- Friend to Bugs: Insects are often portrayed positively in his poetry and even made main characters of some poems, as well as of the early play The Butterfly's Evil Spell.
- Gossipy Hens: In Yerma, village women gossip about Yerma while they wash their laundry in the river.
- Henpecked Husband: The Shoemaker in The Shoemaker's Prodigious Wife. Eventually he can't take it anymore and leaves his wife.
- Historical Domain Character: Spanish national hero Mariana Pineda in the play with the same name and Buster Keaton in Buster Keaton Takes a Walk.
- Incest-ant Admirer: Amnon in "Thamar and Amnon" from Gypsy Ballads lusts after his sister Thamar and ends up raping her.
- I Will Wait for You: Doña Rosita the Spinster.
- Jesus: The Early Years: The subject of his early play Christ.
- Kids Are Cruel: Dead Cat in Once Five Years Pass reveals that she was stoned to death by boys.
- Law of Inverse Fertility: Yerma.
- The Legend of X: Once Five Years Pass is subtitled "The Legend of Time".
- Long Title: The Love of Don Perlimplín and Belisa in the Garden.
- Many poems in Sonnets of Dark Love, especially "Sonnet in the Style of Gongora in Which the Poet Sends His Love a Dove" and "The Poet Asks His Love About the Enchanted City of Cuenca".
- Love Dodecahedron: Typist in Once Five Years Pass is in love with Young Man, who is in love (or thinks he is in love) with his Fiancée, who is secretly in relationship with Rugby Player and eventually leaves Young Man for him.
- Also occurs in Mariana Pineda, where Fernando, Pedrosa and perhaps Amparo are all in love with Mariana, who is madly in love with Pedro Sotomayor; while Pedro and Mariana are in relationship, at the end it turns out that her love for him was much stronger that his for her.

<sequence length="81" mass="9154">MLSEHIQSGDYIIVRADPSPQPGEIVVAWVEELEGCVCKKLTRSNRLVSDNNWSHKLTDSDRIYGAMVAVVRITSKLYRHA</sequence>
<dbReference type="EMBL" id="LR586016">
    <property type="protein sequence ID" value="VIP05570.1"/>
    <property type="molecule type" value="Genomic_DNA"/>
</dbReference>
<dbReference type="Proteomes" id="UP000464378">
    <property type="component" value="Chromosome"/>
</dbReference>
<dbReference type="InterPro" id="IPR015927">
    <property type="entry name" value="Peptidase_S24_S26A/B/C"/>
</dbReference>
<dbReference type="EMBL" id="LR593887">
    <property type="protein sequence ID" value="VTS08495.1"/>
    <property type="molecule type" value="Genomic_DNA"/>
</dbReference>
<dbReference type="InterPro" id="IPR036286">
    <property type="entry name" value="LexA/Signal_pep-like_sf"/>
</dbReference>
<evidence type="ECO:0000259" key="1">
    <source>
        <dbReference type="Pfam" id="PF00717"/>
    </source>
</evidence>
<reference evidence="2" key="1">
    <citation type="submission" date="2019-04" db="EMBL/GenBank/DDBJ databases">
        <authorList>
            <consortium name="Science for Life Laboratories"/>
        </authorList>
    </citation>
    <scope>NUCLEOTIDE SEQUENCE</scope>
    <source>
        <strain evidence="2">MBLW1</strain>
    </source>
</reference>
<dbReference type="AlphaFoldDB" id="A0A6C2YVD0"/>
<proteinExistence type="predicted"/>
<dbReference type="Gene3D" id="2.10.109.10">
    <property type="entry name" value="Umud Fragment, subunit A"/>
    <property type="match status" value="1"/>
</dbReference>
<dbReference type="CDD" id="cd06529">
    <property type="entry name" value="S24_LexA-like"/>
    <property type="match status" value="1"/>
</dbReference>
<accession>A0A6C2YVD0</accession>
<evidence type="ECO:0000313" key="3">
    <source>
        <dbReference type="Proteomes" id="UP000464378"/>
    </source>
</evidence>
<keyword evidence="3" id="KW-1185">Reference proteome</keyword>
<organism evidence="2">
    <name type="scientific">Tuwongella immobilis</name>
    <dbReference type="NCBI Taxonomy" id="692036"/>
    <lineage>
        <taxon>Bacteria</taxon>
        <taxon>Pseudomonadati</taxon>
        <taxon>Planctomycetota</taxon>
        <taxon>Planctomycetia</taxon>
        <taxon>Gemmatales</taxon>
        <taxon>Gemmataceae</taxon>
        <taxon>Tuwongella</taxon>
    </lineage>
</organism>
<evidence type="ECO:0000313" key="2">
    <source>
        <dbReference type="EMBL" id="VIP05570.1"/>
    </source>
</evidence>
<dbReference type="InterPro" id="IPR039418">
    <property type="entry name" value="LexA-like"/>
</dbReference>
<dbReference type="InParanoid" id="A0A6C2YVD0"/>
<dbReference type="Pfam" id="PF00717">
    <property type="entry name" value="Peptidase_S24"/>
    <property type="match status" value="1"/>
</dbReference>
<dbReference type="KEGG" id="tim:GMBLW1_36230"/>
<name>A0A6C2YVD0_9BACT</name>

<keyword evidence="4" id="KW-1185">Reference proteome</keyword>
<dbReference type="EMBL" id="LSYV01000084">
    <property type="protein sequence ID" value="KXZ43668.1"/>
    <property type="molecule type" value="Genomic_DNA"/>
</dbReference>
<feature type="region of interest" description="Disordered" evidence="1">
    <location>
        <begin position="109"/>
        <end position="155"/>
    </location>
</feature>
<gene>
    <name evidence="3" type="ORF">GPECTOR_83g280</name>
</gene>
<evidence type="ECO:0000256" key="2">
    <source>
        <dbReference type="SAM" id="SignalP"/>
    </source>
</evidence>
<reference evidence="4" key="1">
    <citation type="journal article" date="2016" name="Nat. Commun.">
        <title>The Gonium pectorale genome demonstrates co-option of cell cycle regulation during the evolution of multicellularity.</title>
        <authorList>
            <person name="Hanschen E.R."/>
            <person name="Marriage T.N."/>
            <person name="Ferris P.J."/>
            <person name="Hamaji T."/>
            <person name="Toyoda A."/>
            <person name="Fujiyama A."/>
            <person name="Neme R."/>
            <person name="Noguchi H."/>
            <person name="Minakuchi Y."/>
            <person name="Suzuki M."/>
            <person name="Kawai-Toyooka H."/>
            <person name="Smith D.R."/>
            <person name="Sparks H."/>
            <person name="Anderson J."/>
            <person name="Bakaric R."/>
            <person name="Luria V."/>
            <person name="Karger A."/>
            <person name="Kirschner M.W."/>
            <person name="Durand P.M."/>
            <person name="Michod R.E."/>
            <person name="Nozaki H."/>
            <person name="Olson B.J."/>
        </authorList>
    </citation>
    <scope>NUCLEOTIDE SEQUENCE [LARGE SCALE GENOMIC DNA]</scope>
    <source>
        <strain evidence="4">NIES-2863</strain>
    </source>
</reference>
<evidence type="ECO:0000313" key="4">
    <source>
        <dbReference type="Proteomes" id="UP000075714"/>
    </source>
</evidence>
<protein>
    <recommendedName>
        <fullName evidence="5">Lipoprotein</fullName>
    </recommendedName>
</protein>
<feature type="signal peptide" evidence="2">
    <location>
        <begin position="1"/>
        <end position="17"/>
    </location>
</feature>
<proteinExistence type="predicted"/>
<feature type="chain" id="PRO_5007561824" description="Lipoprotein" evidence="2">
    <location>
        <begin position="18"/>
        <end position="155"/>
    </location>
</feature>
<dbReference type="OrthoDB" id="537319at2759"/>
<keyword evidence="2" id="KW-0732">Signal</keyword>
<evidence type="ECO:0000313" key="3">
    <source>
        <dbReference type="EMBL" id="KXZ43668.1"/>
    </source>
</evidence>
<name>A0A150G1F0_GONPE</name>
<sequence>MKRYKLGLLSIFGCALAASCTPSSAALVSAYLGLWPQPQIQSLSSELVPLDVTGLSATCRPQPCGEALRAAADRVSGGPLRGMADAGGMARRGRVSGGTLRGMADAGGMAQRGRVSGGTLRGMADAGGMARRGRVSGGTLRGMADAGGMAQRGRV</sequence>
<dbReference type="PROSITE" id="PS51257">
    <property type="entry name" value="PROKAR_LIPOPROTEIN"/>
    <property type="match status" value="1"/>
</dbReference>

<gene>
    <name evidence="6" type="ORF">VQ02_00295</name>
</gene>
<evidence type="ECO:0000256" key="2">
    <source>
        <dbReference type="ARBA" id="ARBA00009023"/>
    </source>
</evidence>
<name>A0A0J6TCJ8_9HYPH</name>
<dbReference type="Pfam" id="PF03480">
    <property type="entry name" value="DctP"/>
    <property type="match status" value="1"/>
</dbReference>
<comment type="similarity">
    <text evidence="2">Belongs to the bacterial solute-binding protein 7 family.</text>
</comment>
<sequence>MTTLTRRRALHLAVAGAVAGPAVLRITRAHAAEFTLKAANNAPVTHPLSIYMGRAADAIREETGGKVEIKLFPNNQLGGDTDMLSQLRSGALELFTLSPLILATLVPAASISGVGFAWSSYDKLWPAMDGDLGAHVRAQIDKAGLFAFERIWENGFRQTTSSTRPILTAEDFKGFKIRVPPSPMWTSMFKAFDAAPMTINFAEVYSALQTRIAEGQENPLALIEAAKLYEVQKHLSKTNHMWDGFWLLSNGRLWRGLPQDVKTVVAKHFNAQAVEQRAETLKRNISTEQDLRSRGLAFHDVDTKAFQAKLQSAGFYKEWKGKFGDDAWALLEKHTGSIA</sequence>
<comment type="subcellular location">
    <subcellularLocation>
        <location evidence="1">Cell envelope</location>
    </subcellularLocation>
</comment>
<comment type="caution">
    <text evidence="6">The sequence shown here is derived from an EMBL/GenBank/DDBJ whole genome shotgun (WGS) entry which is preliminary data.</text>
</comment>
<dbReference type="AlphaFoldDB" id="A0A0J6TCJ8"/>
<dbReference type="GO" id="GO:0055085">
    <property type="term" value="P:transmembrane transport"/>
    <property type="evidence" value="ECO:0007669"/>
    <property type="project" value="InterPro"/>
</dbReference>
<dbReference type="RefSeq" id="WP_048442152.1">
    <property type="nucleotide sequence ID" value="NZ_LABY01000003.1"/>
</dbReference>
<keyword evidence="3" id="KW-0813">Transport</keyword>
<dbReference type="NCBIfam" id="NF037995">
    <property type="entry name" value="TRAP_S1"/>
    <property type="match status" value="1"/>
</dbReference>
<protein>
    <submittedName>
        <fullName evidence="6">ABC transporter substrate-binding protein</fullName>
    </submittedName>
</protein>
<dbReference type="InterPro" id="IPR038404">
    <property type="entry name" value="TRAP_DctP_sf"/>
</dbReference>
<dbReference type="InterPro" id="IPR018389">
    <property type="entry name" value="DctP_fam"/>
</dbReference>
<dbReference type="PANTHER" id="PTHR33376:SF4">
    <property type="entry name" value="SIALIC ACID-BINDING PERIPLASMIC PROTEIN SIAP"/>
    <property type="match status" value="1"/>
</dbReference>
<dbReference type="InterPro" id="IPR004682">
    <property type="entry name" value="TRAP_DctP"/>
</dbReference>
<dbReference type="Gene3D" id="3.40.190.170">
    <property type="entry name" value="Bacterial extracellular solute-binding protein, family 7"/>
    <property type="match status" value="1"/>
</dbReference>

- Rosita and Cocoliche in The Billy-Club Puppets are in love and want to get married, while a wealthy Don Cristobita wants Rosita for himself; the matters get even more complicated with appearance of Rositas ex, Currito, whos still in love with her while she isnt interested in him anymore.
- Leonardo, Bride, Groom and Leonardo's Wife in Blood Wedding.
- Loves My Alter Ego: In The Love of Don Perlimplín the dashing young man whom Belisa loves turns out to be her elderly husband Perlimplín in disguise.
- Love Triangle: They are common in his plays. Curianito, his fiancée and Butterfly in Butterfly's Evil Spell; Belisa, Perlimplín and Perlimplín in disguise in The Love of Don Perlimplín; Yerma, Juan and Victor in Yerma (though Yerma and Victors relationship are more like the romance that could, and perhaps should, have been). When his plays dont have a Love Triangle, they often have a Love Dodecahedron instead.
- Mind Screw: The air of mystery and highly unusual metaphors that sometimes obscure the meaning are staples of Lorca's poetry, but the works from the late 1920s and early 1930s, many of which show the influence of Surrealism, take it Up to Eleven.
- Nameless Narrative: The Shoemaker's Prodigious Wife, Blood Wedding, Once Five Years Pass, The Audience and The Play Without a Title all have none or very few named characters.
- Narrative Poem: Most poems in Gypsy Ballads tell some kind of a story, which is typical for the genre of Spanish romance that inspired the book.
- Also some poems in Book of Poems, for example "The Encounters of an Adventurous Snail".